Estopinal was born in St. Bernard Parish, which is located to the east of New Orleans. He was a son of Joseph Estopinal (1816–1881) and the former Felicia Gonzales (1821–1865). Their ancestors came from the Canary Islands off the coast of Spain. Settlers in Louisiana from the Canaries are known as Islenos. Felicia was Joseph's second wife. Both were natives of St. Bernard Parish, the last of the sixty-four Louisiana parishes to be named. Estopinal attended public and private schools in St. Bernard Parish and New Orleans.
In 1862, at the age of seventeen, Estopinal left school to enlist as a soldier in the St. Bernard Guards of the 28th Louisiana Regiment. He began as an orderly sergeant in Company G. He fought in the Battle of Chickasaw Bayou in December 1862, the opening exchange of what became in July 1863 the decisive Battle of Vicksburg, Mississippi, in which he commanded a squad which transported prisoners from Indianola in Sunflower County in northwestern Mississippi, to Libby on the Gulf Coast.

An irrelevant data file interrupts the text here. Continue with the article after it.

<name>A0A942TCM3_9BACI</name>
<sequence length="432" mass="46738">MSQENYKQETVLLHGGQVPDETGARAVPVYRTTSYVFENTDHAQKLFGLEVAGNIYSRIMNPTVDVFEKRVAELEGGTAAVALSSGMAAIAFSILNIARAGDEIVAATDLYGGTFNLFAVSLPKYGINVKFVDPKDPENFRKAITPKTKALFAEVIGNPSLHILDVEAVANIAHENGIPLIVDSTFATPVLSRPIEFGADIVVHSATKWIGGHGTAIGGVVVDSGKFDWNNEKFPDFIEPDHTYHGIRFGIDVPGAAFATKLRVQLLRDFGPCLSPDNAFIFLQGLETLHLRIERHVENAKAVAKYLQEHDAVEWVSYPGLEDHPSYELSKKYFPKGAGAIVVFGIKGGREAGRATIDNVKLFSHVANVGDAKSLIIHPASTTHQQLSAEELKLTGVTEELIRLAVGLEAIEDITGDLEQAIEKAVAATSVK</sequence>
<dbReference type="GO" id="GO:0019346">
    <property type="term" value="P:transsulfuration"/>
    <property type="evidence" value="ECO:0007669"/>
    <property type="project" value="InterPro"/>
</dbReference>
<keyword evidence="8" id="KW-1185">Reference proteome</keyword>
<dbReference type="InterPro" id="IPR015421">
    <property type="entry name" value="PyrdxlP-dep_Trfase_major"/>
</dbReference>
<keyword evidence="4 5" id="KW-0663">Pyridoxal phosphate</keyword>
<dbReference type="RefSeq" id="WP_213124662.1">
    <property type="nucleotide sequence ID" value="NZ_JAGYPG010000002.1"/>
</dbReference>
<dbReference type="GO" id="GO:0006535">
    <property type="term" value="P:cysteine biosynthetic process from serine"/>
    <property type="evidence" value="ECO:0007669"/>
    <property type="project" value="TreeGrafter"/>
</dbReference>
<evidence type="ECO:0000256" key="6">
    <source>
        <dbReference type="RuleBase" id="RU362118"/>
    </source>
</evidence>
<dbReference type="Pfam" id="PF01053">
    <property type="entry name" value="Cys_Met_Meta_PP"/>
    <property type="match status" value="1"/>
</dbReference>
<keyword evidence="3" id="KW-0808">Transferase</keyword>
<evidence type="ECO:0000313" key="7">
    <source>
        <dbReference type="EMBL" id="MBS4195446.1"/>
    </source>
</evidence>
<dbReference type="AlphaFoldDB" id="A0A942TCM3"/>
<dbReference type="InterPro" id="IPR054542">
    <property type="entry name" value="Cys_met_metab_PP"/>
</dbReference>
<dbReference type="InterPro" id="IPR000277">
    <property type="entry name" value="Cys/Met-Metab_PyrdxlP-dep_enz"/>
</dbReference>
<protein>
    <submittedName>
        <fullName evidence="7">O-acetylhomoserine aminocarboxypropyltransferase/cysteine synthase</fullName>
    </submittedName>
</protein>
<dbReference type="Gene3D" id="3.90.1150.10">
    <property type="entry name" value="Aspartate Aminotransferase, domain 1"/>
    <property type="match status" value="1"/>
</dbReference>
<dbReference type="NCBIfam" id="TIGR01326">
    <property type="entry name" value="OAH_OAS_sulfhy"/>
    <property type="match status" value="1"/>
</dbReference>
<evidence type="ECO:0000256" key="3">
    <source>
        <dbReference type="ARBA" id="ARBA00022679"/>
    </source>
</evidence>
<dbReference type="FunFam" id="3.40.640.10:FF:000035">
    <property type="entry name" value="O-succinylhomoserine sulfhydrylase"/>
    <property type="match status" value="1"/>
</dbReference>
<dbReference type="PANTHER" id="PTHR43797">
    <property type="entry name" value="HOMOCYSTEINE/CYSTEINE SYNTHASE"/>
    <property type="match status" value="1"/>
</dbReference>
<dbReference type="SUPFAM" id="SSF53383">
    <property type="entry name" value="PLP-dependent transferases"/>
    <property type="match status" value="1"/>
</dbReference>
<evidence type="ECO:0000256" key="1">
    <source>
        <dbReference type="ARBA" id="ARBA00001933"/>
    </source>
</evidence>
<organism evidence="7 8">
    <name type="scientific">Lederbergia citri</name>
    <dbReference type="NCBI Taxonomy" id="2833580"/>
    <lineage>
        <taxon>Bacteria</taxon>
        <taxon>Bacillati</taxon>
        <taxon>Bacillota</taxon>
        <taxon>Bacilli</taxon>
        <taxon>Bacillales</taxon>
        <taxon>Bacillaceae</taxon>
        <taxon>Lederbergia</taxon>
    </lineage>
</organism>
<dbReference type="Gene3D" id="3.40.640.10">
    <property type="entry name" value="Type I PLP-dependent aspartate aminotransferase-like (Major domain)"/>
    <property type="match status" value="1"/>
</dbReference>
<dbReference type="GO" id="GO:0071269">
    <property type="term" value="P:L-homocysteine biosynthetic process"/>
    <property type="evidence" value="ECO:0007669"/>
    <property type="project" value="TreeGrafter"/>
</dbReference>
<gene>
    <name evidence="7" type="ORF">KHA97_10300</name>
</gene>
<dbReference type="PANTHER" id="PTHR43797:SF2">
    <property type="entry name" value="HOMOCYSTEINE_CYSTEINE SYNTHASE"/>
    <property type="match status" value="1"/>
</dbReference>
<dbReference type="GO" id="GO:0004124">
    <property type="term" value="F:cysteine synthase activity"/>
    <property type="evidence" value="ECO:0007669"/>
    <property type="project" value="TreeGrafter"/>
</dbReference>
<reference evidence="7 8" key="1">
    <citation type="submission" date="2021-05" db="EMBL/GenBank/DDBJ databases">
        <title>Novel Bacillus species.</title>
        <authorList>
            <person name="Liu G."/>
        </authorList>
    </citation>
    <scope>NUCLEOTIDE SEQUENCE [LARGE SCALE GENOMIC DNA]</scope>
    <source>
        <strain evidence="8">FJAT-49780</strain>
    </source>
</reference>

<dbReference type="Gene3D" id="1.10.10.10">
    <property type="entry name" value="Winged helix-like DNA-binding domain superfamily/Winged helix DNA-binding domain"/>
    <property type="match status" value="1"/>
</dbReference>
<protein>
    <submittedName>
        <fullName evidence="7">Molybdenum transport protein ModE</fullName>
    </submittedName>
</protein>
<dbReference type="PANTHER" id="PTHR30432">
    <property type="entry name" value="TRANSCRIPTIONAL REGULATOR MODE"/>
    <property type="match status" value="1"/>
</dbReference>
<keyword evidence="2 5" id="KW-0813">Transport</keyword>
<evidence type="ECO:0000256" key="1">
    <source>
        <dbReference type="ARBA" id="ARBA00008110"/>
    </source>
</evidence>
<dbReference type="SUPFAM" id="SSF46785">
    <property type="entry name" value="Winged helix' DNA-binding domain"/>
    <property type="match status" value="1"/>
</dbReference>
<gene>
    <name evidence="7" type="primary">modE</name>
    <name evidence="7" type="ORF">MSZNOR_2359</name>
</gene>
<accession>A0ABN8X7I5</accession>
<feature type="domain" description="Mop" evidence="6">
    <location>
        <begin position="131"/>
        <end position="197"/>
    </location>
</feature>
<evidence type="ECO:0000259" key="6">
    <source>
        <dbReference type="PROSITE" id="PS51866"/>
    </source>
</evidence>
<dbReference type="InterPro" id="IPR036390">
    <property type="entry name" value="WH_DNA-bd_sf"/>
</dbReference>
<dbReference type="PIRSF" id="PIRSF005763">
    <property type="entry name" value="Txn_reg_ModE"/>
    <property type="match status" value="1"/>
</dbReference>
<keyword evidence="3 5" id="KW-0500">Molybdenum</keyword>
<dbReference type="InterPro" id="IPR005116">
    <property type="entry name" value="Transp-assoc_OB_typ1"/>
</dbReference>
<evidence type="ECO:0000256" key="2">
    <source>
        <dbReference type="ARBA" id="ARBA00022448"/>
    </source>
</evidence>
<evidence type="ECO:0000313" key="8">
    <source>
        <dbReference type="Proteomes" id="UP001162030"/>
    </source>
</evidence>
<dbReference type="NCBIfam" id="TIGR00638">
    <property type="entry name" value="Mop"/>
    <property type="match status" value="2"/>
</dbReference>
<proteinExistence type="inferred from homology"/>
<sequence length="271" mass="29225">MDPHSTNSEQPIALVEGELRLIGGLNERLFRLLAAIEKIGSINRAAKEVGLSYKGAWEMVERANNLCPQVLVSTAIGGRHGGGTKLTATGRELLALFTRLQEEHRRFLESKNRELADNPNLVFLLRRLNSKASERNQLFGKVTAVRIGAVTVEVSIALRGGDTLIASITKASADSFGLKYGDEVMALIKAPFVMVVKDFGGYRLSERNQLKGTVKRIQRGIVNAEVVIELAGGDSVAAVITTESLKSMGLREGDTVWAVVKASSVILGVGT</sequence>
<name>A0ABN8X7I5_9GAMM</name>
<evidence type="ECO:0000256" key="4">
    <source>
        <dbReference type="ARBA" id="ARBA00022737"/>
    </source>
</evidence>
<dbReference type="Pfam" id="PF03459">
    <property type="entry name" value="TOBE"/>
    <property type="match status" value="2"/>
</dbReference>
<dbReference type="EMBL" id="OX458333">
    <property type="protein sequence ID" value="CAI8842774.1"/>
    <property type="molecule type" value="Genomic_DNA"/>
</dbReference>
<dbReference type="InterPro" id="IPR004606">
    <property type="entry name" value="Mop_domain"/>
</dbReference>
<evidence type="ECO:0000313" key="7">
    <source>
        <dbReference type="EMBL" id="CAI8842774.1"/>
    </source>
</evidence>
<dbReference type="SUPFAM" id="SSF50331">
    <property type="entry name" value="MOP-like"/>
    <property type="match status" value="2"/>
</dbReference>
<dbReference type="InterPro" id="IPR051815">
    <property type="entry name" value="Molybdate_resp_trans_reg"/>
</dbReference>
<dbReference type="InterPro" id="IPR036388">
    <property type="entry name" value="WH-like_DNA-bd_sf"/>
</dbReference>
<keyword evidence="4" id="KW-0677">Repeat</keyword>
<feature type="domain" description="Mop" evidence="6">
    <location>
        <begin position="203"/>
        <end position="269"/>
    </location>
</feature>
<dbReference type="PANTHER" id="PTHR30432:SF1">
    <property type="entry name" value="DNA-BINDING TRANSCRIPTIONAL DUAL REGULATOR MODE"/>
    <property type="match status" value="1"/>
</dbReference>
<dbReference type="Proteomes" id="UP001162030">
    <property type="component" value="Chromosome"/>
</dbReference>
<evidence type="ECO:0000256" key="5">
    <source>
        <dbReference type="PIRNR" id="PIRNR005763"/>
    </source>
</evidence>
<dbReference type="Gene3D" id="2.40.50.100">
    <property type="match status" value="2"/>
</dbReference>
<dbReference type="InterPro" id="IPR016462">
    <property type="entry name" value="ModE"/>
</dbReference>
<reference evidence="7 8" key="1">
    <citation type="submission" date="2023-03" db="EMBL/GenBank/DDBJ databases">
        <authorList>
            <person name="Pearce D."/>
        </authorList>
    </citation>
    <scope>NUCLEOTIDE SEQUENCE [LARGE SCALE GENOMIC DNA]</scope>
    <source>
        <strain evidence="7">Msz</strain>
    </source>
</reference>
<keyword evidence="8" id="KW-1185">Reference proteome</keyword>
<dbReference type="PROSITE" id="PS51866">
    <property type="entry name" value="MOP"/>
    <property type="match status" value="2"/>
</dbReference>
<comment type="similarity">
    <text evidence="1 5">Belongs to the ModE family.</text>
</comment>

On three occasions, Estopinal led the movement of prisoners to the Confederate capital at Richmond, Virginia. After Vicksburg, Estopinal was assigned to the quartermaster's department in Meridan in eastern Mississippi and then to the campaign in Mobile, Alabama, during which he was attached to the 22nd Louisiana Regiment Heavy Artillery. He surrendered and was paroled at Meridian. Throughout the war Estopinal was neither wounded nor taken prisoner.
By the time Estopinal went to Congress, his colleagues addressed him as "General," but the biographical sketches do not indicate his rank beyond the beginning duty as orderly sergeant. The use of "General" in this instance may have been honorary.